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State v. Taylor

Supreme Court of Washington, En Banc

July 18, 2019

STATE OF WASHINGTON, Petitioner,
v.
BRENDAN REIDY TAYLOR, Respondent.

          OWENS, J.

         Brendan Reidy Taylor was charged with felony violation of a no-contact order. Before trial, Taylor offered to stipulate that a domestic violence no-contact order was in place and that he knew of the order. The trial court rejected Taylor's offered stipulation and admitted the no-contact order into evidence at trial. The trial court reasoned that the United States Supreme Court's decision in Old Chief v. United States, [1] which requires a trial court to accept a defendant's offered stipulation to the fact of a prior felony conviction in a felon-in-possession prosecution, did not apply to the admission of a domestic violence no-contact order. The jury convicted Taylor as charged, and the Court of Appeals reversed, holding that Old Chief applied to the admission of the no-contact order and required that the trial court exclude the no-contact order from evidence.

         This case presents an issue of first impression: Does the rationale of Old Chief apply to a defendant's offer to stipulate to a domestic violence no-contact order in a felony violation of a no-contact order prosecution, requiring the trial court to accept the offered stipulation and exclude the order under ER 403? We decline to extend Old Chief to felony violation of a no-contact order prosecutions. The probative value of a domestic violence no-contact order far outweighs any danger of unfair prejudice: a no-contact order provides the specific restrictions imposed on a defendant, is closely related to a felony violation of a no-contact order charge, and is evidence of multiple elements of that offense. Accordingly, we hold that the trial court did not abuse its discretion in admitting Taylor's no-contact order into evidence, and we reverse and remand to the Court of Appeals.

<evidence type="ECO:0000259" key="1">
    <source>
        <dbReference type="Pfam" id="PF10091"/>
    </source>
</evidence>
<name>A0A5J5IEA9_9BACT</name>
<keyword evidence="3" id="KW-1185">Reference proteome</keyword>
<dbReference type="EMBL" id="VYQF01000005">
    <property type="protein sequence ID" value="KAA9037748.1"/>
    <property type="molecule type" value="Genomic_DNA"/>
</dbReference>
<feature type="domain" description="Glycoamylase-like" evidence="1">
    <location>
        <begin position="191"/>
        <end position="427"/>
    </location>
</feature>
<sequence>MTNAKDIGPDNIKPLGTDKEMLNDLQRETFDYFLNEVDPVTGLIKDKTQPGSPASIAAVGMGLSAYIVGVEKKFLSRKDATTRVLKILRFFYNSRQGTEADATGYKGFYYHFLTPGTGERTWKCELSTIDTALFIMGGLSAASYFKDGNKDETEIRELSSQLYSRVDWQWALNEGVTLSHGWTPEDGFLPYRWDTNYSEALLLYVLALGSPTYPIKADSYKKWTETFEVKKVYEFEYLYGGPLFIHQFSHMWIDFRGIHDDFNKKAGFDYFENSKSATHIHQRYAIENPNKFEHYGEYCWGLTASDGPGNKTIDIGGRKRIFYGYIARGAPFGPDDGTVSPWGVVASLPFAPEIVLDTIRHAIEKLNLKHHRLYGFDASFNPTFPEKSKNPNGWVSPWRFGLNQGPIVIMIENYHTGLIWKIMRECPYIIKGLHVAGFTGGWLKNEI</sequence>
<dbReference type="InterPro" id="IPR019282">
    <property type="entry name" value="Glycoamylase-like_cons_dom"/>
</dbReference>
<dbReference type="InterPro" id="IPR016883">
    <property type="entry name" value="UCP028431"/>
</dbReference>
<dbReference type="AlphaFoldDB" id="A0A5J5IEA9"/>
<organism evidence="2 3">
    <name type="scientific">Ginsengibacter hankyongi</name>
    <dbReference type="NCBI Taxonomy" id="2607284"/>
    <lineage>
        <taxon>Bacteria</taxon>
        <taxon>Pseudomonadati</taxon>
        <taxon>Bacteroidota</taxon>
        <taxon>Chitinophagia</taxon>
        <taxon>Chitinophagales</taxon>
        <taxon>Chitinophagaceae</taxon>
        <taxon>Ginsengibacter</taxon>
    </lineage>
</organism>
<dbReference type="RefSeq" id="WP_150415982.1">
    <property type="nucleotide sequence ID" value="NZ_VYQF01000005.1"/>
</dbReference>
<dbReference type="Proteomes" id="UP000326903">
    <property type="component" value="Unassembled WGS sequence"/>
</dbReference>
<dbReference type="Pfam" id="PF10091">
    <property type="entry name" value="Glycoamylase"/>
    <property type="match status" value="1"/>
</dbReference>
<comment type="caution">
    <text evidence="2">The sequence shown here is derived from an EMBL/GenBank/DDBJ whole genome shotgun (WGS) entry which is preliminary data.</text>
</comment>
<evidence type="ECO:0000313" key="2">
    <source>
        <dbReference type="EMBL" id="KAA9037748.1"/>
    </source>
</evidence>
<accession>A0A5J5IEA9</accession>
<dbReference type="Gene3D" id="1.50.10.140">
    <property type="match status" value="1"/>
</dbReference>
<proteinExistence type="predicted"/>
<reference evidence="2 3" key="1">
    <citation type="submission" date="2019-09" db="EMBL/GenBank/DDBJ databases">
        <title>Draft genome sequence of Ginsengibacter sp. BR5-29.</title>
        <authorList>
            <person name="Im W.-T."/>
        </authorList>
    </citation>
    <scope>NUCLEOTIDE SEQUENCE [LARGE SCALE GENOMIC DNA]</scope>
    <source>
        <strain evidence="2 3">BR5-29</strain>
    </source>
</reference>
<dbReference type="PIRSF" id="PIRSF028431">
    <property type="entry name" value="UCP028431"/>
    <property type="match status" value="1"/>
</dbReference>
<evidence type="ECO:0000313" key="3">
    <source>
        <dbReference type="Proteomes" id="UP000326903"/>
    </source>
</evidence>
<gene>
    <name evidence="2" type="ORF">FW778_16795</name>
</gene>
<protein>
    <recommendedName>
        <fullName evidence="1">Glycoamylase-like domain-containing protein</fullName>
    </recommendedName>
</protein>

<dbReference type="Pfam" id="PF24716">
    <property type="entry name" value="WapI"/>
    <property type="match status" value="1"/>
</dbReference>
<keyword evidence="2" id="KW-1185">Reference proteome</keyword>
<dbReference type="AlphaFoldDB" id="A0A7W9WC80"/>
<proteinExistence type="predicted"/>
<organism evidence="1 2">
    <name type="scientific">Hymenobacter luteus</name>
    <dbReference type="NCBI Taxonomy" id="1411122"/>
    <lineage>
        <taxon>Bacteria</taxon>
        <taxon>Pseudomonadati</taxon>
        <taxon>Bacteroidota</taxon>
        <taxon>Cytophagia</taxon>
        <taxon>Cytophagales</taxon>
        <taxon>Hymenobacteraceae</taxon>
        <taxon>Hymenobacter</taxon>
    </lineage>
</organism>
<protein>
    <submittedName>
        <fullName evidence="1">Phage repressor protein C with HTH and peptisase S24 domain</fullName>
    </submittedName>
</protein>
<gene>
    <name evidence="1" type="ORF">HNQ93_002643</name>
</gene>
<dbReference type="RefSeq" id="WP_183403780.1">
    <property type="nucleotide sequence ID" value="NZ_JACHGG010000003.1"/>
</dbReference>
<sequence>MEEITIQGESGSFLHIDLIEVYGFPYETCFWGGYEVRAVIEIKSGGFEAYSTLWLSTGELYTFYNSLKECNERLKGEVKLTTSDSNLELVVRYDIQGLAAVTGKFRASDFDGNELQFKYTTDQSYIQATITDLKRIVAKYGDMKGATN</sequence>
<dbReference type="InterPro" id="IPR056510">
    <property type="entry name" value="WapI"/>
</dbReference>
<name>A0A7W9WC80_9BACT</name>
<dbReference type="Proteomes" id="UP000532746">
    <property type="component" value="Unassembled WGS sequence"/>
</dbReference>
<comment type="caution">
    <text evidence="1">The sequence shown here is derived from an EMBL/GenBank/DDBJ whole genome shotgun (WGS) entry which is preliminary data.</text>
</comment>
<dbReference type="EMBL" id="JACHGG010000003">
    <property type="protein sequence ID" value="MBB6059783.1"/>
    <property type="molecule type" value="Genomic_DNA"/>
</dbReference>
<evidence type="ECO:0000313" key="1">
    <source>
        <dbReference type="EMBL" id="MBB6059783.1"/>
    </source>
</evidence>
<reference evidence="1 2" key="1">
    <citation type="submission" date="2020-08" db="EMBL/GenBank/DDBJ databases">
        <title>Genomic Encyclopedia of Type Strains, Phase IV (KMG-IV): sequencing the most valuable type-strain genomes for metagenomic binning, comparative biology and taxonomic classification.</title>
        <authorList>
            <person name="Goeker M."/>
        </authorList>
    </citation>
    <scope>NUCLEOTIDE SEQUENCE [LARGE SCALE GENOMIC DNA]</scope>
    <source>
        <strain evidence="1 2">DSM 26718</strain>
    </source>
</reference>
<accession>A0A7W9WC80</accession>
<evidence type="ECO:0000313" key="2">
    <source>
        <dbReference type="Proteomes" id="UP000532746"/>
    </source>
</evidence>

FACTS

         Taylor and his girlfriend, Anna, [2] began living together in January 2016. Later that year, Taylor was convicted of a domestic violence offense involving Anna. Following Taylor's conviction, the Kittitas County Superior Court entered a domestic violence no-contact order prohibiting Taylor from contacting Anna, finding that Taylor "represented] a credible threat to [her] physical safety." Pl.'s Ex. 35, at 2. The order also forbid Taylor from coming within 1, 000 feet of Anna's residence and prohibited Taylor from assaulting or causing any bodily injury to Anna.

         Despite the no-contact order, Taylor and Anna resumed living together. On December 25, less than one week after the superior court entered the no-contact order, a neighbor saw that Taylor and Anna were having a verbal altercation in the driveway of their residence. Anna yelled out to the neighbor, stating that Taylor had hit her and asking the neighbor to call 911. Law enforcement responded to Taylor and Anna's residence soon after. When they arrived, law enforcement observed that Anna had bruising on her forehead and arms, a cut on her hand, and a swollen, black eye. Anna reported that Taylor had struck her in the head and face repeatedly.